Prior to the release of EMEA’s latest confidence, inflation, and employment figures, a majority of global economists were unsure of what to anticipate. After all, in spite of the region’s current economic recession, February and March’s employment and confidence data was more encouraging than it had been in months.Just as some economists doubted the region would recover from its double-dip recession in the near future, recent data indicated otherwise. As a result, some European economists believed slight job growth, as well as weakened inflation, would be noticed in the region for the third consecutive month.
But did such job growth trends actually continue in April? And, if so, which countries reported the most extensive economic progress? Is Europe, and the greater EMEA region, finally on the path towards full-fledged economic recovery after all?
Throughout the second half of 2011, the euro zone’s business and consumer confidence index generally followed a downward trend, falling from 105 in June to 98 in December. Unfortunately, the first four months of 2012 have been no exception either, as the index has remained well-below its long-term average of 100. In fact, with April’s most recent index measurement of 92.8, the index has now been documented at or below 94.4 since last September. Of note, four of the measurement’s five indices fell from March to April, including industrial, construction, consumer, and services. As the area’s mild recession continues, expect confidence levels to steadily decline this summer.
For the first month since December 2010, France’s consumer confidence measurement rose to 88 in April, which is still well below its long-term average of 100. Since January, the measurement has increased by six basis points. Six of the measurement’s eight sub-indices also augmented from March to April, including past and future financial situations, past and future living standards, servings intentions, and unemployment outlook. Each of these sub-indices is also currently lower than their usual averages. As French employment remains low, economists are not presently anticipating a significant rise in consumer confidence anytime soon.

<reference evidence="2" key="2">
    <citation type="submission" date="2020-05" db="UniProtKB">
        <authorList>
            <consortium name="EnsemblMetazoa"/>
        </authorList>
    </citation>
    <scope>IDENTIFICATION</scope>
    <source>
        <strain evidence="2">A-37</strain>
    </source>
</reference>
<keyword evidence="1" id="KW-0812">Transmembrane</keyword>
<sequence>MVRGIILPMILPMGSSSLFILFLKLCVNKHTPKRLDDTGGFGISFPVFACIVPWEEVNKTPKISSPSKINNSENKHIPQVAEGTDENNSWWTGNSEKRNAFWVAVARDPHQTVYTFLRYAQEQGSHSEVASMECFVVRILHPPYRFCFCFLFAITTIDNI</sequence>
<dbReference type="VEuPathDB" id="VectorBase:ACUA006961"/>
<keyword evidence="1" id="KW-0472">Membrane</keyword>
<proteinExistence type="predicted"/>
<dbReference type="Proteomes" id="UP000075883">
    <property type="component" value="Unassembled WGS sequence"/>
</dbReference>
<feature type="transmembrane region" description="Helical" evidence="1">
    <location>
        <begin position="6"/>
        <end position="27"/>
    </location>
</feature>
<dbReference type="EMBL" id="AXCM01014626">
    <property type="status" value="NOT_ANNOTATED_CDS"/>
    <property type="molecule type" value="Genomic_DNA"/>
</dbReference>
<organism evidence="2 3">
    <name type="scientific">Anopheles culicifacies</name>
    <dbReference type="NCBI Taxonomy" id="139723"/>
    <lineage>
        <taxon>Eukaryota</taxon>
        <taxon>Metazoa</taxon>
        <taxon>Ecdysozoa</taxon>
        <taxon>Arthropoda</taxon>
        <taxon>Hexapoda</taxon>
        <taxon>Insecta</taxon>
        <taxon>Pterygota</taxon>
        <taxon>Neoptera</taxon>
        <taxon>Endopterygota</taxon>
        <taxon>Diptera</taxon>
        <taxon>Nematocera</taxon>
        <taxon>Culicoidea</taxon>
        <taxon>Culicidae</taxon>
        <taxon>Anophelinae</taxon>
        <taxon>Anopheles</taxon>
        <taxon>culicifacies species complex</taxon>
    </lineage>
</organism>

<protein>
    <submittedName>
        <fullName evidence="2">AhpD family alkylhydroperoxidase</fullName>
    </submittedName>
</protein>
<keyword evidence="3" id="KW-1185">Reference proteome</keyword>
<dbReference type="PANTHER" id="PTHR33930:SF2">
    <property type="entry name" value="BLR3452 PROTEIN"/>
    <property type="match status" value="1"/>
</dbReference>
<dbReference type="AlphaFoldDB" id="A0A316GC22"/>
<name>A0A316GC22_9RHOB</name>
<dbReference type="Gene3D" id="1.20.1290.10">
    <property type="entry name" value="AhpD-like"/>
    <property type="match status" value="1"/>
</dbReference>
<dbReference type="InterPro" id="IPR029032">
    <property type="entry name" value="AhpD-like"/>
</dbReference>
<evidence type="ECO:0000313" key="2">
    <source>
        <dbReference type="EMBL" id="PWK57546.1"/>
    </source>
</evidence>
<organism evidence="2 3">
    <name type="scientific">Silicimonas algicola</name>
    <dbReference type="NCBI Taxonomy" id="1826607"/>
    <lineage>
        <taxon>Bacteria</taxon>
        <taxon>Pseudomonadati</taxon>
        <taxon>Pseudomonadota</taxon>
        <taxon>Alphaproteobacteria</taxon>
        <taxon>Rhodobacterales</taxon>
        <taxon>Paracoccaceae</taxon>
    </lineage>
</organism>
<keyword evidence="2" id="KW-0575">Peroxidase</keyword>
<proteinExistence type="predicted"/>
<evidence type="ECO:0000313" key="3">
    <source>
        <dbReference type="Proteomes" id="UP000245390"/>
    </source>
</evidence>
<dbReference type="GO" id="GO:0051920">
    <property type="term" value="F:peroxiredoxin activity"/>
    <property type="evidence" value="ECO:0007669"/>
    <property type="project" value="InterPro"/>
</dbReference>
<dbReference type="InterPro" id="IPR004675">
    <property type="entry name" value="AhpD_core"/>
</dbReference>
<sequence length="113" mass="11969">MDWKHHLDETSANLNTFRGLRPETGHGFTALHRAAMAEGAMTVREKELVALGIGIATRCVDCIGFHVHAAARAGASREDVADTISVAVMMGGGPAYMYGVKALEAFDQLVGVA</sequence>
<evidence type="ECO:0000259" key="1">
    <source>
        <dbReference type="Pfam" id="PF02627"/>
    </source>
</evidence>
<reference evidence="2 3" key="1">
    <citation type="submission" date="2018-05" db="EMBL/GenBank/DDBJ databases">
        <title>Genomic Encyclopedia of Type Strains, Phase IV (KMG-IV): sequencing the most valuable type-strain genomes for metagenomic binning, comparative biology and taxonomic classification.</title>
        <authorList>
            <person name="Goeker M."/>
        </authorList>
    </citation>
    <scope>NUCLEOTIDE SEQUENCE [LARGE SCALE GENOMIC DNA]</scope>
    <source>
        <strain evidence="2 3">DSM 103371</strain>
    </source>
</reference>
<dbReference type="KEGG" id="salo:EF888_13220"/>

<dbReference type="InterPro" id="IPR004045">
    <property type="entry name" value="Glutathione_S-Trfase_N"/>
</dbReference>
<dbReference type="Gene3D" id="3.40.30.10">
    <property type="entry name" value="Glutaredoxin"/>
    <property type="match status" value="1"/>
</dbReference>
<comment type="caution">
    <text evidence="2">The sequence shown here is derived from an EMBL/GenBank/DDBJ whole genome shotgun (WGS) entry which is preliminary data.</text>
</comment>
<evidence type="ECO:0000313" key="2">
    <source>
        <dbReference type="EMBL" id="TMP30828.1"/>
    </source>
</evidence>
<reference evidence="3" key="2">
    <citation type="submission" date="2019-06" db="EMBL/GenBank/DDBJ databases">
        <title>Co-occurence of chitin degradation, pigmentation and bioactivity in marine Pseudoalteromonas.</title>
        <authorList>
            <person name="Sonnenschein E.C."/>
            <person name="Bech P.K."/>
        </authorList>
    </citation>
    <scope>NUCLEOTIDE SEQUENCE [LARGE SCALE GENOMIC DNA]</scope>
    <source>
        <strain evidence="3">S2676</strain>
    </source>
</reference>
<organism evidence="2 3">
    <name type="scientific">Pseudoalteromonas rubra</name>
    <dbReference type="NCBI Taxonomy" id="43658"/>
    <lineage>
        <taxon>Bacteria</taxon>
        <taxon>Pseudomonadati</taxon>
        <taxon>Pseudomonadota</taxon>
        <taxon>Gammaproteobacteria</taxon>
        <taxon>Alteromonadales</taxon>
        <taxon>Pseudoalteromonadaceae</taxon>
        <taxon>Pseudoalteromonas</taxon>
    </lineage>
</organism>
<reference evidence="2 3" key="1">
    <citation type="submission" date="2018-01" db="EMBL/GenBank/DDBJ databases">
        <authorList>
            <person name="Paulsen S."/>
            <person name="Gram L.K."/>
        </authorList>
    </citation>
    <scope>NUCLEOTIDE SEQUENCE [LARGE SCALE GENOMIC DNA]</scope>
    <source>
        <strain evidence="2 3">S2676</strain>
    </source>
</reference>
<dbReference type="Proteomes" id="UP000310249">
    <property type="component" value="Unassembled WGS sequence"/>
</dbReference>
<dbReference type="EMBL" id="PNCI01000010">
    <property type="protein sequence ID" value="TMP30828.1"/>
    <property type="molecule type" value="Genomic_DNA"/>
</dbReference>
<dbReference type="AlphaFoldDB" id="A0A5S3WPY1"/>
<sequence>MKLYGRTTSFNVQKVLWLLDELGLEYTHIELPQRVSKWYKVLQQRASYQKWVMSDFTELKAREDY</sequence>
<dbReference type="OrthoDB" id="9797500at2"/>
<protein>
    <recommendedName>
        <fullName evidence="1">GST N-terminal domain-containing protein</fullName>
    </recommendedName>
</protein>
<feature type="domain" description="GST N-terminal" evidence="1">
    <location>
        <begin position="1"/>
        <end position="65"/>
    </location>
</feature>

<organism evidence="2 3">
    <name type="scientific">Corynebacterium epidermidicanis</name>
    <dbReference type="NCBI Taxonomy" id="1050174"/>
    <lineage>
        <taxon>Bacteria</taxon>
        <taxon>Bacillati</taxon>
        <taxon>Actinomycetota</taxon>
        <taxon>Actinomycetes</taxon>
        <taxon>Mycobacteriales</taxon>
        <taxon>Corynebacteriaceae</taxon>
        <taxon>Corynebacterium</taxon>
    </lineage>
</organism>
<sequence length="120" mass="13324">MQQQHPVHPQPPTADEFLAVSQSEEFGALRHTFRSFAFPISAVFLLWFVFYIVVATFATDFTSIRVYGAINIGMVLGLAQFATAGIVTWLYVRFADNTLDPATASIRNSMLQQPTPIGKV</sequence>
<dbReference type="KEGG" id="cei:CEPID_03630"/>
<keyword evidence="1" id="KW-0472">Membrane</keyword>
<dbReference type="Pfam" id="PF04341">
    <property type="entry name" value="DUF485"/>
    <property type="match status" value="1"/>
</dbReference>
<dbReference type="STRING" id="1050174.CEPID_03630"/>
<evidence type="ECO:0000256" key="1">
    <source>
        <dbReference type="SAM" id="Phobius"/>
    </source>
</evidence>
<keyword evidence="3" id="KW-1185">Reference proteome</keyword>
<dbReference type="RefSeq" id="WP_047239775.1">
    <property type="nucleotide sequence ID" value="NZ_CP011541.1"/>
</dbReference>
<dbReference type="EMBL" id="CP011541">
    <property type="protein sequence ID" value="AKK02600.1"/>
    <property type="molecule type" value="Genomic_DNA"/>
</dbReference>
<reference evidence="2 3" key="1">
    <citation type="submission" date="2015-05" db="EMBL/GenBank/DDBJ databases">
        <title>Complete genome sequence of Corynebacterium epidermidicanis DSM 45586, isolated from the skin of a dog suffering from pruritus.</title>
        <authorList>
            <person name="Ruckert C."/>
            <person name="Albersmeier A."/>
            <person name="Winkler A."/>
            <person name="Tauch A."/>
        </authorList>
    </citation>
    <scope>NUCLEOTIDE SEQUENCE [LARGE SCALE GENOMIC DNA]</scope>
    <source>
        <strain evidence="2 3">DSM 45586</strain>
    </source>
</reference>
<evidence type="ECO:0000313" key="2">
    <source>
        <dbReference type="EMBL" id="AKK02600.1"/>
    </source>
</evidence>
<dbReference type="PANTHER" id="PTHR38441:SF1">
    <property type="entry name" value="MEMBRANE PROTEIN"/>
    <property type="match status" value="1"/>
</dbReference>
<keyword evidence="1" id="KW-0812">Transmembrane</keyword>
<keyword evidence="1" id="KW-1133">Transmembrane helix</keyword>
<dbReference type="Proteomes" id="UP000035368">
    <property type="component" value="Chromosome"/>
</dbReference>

In spite of Italy’s lingering economic recession, some economists projected the nation’s business confidence measurement would upturn from March to April. However, as can be expected, the country’s economic slump led to a weakening in business confidence, as the measurement fell from 92.1 to 89.5 in April. Despite such a sharp decline, two of the measurement’s three sub-indices, current orders and current inventories, remained unchanged last month, at -39 and one, respectively. -39 indicates that more French manufacturers reported a decline in orders than those who reported a rise. The production outlook sub index actually decreased from March to April, from 0 to -4, signifying that French manufacturing production will likely continue to drop.
In early May, the Russian government released its latest inflation figures, which revealed that year-to-year consumer prices dropped from 3.7 percent in March to 3.6 percent in April. On a month-to-month basis, food, nonfood, and service prices all declined from March to April, by 0.2, 0.4, and 0.3 percent. Despite the nation’s weakening inflation, The Central Bank of the Russian Federation decided to retain its refinancing rate, overnight deposit rate, and overnight auction-based repurchase rate at eight, four, and 5.25 percent, respectively, for the month of May. Most economists believe all interest rates will remain unchanged this summer, even if inflation continues to decline, as is anticipated.
It is hard to imagine that any other country within the euro zone has been as negatively impacted by 2008’s global recession as Spain. Not only is the nation currently enduring its second recession in four years, but its business confidence and employment levels have deteriorated to near-record lows. Since the second quarter of 2007, Spain’s unemployment rate has risen exponentially, climbing from eight to 24.4 percent this past quarter. The nation’s first quarter 2012 jobless rate, which was more than twice as high as the euro zone’s, is the highest that has been recorded since 1994. And, more than 5.6 million Spaniards are presently without work, the highest figures that have been verified in nearly 40 years.
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